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OCTOBER 30, 2000 VOL. 156 NO. 17

Innovators: Money and Finance
Wheels of fortune

For more than a century the heart of the financial world was a physical place called Wall Street, where slips of paper littered the floors and shouted bids to buy and sell filled the overheated air. And the most famous repository of wealth was Fort Knox, where soldiers guarded mounds of gold bars deep inside Kentucky's rolling hill country.

Wall Street and Fort Knox are still there, of course, but their mystique is fading fast. Not even James Bond's nemesis Auric Goldfinger would try to rob the fort anymore; bullion is in a two-decade-long slump. Nowadays, real money doesn't glitter or clink. It blinks across the world's computer screens. More wealth is created—or destroyed—in an instant than J.P. Morgan could have comprehended. Net-savvy investors are reaping the rewards and assuming the risks of controlling their financial destiny.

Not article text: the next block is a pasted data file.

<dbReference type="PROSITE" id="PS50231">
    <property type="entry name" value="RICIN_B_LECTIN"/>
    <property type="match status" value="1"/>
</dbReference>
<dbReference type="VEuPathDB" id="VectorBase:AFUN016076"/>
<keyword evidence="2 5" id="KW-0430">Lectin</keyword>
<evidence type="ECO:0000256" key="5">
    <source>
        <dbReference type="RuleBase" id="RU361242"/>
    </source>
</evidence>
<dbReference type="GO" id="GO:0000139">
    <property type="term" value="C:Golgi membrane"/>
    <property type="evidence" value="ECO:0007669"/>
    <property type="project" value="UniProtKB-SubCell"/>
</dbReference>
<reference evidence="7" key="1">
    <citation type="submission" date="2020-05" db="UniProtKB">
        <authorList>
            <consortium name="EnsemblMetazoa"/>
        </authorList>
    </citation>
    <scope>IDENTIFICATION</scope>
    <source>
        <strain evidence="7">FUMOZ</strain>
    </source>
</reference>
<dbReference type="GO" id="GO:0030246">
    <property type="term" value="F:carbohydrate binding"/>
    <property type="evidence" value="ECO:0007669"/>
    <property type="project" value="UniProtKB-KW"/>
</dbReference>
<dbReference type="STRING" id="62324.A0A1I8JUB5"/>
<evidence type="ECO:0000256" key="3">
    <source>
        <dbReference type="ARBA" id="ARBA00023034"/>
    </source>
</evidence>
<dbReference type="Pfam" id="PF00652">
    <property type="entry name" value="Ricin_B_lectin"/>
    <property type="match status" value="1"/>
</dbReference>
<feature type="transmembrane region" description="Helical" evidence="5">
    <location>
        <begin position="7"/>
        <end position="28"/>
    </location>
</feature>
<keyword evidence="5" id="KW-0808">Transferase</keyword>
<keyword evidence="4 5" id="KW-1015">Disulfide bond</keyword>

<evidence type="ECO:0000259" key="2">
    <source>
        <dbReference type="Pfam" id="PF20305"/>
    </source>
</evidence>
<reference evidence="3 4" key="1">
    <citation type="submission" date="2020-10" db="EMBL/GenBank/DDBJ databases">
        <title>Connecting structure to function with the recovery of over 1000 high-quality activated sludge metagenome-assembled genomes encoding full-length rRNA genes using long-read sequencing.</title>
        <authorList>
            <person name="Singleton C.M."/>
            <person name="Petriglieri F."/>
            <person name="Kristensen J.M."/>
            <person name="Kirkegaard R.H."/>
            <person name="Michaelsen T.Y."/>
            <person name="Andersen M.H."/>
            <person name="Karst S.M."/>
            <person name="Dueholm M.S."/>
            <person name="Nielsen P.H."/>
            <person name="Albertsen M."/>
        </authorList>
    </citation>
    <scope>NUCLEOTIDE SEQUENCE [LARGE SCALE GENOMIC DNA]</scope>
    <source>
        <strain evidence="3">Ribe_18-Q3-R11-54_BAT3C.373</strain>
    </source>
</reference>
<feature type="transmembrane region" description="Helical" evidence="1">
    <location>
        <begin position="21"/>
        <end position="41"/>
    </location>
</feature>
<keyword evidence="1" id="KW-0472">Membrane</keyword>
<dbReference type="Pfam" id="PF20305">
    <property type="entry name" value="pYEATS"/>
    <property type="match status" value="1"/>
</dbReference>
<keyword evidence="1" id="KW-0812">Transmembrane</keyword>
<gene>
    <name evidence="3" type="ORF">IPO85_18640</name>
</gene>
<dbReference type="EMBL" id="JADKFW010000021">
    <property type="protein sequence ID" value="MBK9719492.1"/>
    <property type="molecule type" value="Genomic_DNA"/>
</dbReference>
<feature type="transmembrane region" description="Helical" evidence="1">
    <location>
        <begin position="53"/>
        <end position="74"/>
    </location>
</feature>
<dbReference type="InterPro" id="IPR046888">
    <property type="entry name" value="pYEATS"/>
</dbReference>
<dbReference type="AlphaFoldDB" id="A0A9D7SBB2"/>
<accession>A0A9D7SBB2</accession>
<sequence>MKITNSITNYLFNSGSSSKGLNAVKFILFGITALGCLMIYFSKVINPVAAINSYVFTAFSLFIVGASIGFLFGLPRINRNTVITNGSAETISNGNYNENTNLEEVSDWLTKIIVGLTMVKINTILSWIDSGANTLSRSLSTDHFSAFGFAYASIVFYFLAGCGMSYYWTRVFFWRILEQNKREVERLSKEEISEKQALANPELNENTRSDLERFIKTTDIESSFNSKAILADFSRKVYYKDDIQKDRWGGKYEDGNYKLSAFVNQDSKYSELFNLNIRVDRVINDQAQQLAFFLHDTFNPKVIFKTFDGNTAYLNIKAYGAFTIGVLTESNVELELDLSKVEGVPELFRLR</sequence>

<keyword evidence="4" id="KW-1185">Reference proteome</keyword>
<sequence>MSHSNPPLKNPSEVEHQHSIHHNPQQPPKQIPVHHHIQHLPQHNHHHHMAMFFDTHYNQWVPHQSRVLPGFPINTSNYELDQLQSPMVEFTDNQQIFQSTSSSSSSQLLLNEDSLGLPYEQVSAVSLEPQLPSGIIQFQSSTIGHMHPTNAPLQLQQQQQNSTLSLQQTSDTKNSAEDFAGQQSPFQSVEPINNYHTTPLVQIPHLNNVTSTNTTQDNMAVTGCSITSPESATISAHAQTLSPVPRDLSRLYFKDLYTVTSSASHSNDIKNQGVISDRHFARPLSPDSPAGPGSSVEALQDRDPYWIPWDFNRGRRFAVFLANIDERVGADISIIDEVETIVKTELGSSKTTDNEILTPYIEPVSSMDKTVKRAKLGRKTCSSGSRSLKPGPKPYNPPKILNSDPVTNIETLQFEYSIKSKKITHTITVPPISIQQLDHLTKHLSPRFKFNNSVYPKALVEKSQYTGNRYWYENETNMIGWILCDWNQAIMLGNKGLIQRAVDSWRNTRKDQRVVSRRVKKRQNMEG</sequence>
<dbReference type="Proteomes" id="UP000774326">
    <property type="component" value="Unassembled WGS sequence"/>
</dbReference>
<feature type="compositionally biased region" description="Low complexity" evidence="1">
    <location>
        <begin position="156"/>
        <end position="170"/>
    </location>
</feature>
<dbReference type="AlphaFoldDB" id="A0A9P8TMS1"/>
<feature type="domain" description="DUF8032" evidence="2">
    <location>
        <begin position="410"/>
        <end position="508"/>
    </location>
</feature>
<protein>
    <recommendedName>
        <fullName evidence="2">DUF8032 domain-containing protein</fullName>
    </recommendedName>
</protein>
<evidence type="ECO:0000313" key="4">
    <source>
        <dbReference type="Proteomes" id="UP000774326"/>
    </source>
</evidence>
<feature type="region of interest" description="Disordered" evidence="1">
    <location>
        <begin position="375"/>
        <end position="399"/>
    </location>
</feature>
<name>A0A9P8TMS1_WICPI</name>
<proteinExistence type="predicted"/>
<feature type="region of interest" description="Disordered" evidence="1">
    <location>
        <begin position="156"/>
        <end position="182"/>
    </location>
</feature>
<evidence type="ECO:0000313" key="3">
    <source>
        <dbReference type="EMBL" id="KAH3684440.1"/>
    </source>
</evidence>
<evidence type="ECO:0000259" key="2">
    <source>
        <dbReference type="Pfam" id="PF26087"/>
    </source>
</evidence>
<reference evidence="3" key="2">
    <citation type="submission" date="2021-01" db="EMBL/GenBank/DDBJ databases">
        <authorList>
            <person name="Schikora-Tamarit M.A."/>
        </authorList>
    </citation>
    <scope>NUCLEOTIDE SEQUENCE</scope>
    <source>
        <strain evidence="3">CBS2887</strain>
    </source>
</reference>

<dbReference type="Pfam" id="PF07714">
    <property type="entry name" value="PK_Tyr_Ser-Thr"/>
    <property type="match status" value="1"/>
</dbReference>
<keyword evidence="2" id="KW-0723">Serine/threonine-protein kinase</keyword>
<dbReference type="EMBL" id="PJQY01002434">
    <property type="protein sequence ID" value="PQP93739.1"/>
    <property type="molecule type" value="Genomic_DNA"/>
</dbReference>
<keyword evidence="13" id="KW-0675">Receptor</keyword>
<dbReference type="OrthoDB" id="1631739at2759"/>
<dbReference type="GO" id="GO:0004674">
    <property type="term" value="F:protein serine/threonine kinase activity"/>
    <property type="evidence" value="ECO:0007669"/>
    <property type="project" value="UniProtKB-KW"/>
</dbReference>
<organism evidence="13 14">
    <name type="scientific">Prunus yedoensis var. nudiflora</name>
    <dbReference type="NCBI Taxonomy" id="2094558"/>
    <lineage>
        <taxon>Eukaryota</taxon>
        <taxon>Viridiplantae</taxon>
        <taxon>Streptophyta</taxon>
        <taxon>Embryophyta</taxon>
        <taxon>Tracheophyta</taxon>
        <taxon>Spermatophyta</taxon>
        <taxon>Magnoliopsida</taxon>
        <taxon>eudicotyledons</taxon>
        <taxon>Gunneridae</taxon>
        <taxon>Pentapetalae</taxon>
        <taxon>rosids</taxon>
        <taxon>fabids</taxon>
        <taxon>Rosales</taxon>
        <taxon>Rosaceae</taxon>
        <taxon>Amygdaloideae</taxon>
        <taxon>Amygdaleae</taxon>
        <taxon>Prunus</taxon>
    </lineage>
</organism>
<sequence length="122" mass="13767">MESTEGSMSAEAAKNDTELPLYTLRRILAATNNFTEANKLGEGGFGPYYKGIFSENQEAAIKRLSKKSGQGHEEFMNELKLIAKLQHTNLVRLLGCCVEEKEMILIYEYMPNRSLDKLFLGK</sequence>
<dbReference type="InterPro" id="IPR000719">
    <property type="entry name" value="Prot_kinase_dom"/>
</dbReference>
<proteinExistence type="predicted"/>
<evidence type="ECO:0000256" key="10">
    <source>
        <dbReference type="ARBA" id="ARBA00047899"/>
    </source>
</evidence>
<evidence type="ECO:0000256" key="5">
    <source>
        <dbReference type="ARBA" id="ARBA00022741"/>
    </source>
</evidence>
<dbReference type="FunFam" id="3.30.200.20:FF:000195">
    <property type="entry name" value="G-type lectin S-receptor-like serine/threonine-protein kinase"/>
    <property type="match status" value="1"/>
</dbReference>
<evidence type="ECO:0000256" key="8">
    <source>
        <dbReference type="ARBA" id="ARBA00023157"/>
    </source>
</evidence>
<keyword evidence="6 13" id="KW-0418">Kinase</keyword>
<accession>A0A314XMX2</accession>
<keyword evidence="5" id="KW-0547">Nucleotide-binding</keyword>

In this month's installment of our series on Innovators, you'll meet out-of-the-box thinkers building a new financial order that empowers individuals. They include a former medical student who's bringing venture capital to the masses, a maverick who's creating an automated stock exchange and a tech maven who thinks you should carry smart cards instead of currency. The society these folks are fashioning may be cashless, but it will be rich beyond Goldfinger's fantasies.

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